The steering is very direct, properly stiff and without a hint of play around the centre position. However, the steering wheel speed between the extreme 2.7 positions could be less. I appreciate the feedback from the front wheels, something not often seen in cars in this category today.

The car is powered by a traditionally atmospherically charged 1998cc3 four-cylinder engine with a maximum output of 110 kW at 6,000 rpm and 206 Nm of torque at 2,800 rpm. It has a dignified delivery and a nice raw sound. It delivers power gradually and, although it is a typical high-revving engine, it becomes more pronounced from the middle revs onwards. It responds instantly to throttle pedal inputs, which is a rarity in today’s turbo era. However, it also takes some time to reach higher revs, so it ultimately comes out flat. But the gradation of power as the rev counter needle rises is, in my opinion, more pleasing and natural.

I was expecting similar explosiveness from the engine as in the Mazda 6 with the 2.5 Skyactiv-G. It is, after all, almost 2 classes smaller car, but with the same automatic and only 31kW less power. The dynamics are adequate, but it doesn’t reach the level of the Mazda 6. Maybe it’s due to the four-wheel drive and the not-quite-low weight of the car (1415 kg). The CX-3’s ride is more reminiscent of its larger sibling, the CX-5, with the aforementioned 2.5-litre engine.

The 6-speed automatic gearbox gets along great with the engine and makes perfect use of its wide usable rev range. It responds quickly and very smoothly to accelerator commands. A brief hesitation is felt only when trying to accelerate hard from low revs, when it is necessary to downshift by 3 gears.

I returned the car with an average consumption of 7.8 litres. To be honest, I was expecting less. In fact, I achieved the same consumption on the same routes with the Mazda 6 with the aforementioned “two and a half”. Moreover, the small tank of only 44 litres forces the driver to visit the petrol station quite often.

In the city, depending on traffic, I’ve driven on 7 or even 11 litres. The car is agile and handles well thanks to its dimensions, but I found the 11.6m turning diameter to be too large. Parking is aided by parking sensors at the front, plus camera support at the rear. Driving in traffic is made easier by adaptive cruise control with stop & go function. Similarly, I appreciated the electronic parking brake with AutoHold.

I was able to thoroughly enjoy the ride on the ring roads. Very enjoyable is the driving in tight corners, when the car literally pulls you into the action and lets you feel the chassis work. For quick engine reactions and to keep the engine at the right speed (e.g. when exiting a corner quickly), it is advisable to use the sport mode. I kept consumption at 7.6 l/100 km in brisk driving.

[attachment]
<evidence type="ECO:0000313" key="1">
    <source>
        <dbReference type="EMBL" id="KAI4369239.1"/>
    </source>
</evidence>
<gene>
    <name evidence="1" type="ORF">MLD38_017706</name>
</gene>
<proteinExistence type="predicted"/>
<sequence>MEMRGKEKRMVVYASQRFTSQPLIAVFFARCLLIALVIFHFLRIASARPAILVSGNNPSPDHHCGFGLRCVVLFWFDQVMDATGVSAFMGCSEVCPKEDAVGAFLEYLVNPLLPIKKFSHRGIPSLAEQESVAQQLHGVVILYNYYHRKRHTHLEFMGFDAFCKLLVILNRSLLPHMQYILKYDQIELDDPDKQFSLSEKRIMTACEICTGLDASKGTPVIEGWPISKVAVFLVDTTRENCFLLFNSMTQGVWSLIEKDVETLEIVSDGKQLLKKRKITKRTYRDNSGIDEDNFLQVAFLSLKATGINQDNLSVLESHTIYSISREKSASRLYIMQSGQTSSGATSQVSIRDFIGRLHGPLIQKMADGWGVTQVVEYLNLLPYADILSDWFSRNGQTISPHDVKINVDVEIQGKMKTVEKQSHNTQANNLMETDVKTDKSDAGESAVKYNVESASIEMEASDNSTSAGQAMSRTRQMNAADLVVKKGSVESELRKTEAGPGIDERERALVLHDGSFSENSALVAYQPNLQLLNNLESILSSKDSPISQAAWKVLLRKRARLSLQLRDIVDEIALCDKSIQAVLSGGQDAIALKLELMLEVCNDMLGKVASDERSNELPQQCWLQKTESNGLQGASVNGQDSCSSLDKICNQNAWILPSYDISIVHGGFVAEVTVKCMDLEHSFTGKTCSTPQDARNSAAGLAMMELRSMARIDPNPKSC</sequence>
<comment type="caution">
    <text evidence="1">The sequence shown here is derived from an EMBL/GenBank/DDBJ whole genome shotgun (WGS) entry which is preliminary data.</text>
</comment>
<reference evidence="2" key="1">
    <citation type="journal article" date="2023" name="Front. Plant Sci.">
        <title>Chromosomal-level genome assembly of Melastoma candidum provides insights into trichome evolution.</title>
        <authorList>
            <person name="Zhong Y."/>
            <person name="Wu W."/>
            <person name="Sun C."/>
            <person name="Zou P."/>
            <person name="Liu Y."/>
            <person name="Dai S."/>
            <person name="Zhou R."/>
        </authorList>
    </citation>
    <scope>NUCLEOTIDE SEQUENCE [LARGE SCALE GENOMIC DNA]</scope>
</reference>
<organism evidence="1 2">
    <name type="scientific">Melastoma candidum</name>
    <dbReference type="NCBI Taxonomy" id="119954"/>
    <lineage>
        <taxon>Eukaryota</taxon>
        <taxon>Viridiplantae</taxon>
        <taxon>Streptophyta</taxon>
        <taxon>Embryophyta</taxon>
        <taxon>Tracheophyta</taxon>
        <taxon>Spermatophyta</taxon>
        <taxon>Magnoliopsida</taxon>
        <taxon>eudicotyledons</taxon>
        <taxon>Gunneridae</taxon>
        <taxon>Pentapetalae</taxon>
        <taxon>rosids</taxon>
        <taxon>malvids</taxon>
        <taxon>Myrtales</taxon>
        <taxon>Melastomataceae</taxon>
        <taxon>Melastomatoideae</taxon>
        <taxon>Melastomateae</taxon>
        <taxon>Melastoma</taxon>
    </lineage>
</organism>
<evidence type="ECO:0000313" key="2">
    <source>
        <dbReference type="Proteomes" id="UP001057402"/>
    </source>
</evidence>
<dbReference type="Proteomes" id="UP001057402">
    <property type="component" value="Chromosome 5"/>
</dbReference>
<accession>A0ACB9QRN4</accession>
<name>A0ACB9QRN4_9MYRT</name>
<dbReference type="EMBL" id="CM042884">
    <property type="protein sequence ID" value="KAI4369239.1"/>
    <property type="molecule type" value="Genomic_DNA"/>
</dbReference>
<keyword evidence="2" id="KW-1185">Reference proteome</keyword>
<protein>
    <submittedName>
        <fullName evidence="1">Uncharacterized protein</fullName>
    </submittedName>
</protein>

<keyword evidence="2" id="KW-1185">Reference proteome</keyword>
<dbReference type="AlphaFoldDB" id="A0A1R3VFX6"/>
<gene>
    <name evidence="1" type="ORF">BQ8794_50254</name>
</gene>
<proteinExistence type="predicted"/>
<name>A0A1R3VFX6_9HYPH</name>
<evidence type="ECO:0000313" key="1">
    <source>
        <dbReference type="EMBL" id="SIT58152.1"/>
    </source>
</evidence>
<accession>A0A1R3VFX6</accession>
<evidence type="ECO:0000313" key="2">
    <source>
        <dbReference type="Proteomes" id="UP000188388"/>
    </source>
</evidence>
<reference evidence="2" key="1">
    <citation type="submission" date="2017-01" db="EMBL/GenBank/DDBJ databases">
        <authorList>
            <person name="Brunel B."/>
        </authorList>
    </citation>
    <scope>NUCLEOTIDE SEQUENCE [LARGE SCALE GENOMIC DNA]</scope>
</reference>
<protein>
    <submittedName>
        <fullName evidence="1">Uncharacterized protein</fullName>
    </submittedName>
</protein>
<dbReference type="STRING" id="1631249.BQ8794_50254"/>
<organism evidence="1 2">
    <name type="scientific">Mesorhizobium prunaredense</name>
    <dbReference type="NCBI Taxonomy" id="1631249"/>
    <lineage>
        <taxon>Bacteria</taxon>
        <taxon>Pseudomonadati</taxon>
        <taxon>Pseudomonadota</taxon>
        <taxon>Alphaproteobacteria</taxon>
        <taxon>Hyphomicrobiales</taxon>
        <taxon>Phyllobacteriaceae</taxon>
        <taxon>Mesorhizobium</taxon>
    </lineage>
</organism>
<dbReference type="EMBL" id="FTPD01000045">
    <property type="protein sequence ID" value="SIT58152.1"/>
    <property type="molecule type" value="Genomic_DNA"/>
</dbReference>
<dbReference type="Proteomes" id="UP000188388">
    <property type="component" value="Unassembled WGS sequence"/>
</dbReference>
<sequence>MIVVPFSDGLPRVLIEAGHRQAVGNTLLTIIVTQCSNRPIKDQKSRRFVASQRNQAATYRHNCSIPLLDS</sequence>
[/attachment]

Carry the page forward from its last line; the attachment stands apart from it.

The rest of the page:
In highway driving, I was surprised by the above-average soundproof interior in this category. Progress has been made not only in reducing aerodynamic noise, but also chassis noise. At higher speeds, the car is stable and there is no need to make steering corrections. I was surprised by the use of a simpler lane-keeping assistant that does not interfere with the steering. Engine noise is decently suppressed at highway speeds despite the higher revs. Consumption at 130-140 km/h gently exceeded 8, settling at a steady 100 km/h in the low sixes.

The following table shows the engine revs at each speed in sixth gear.

Speed in km/hRPM
1002100
1102250
1202500
1302750
140less than 3000

Practicalities, features, price

From a car like the CX-3, you can’t expect an overabundance of space in the back, a cavernous boot or a large number of storage compartments in the interior. I can’t sit behind me comfortably with my height of 185cm, but a short journey is survivable. Unless there’s a too-long person sitting in front, the kid in the back won’t complain. A smaller bottle can be stowed in the door, and a cell phone finds a place in the new compartments in the center tunnel. The space for sunglasses is too small and the cubby in front of the passenger compartment doesn’t overflow with space either. However, I appreciate the placement of the IsoFix anchors in an easily accessible location.

In the highest – tested – trim, the Revolution Top steals the subwoofer of the BOSE audio system from the boot. This reduces its volume to 287 litres. Honestly? Never mind. It’s enough for a regular or larger purchase, and the rear seats can be folded down to create a flat area if needed.

The price of the tested model is €26,690 + €770 for the red metallic + €500 for the navigation. Is the final price of €27,960 high? On the face of it, yes, but for a car with a reasonably strong engine, 4×4 drive, an automatic and full equipment it’s hard to expect a low price. However, at lower standards, a decently equipped version can be bought for around €22,000.

 

Verdict

For a similar price, the Mazda 3 offers more space, a more powerful engine, better drivability and better fuel economy too. But if you still choose the CX-3, you won’t regret it. But you may not need it, you have to want it.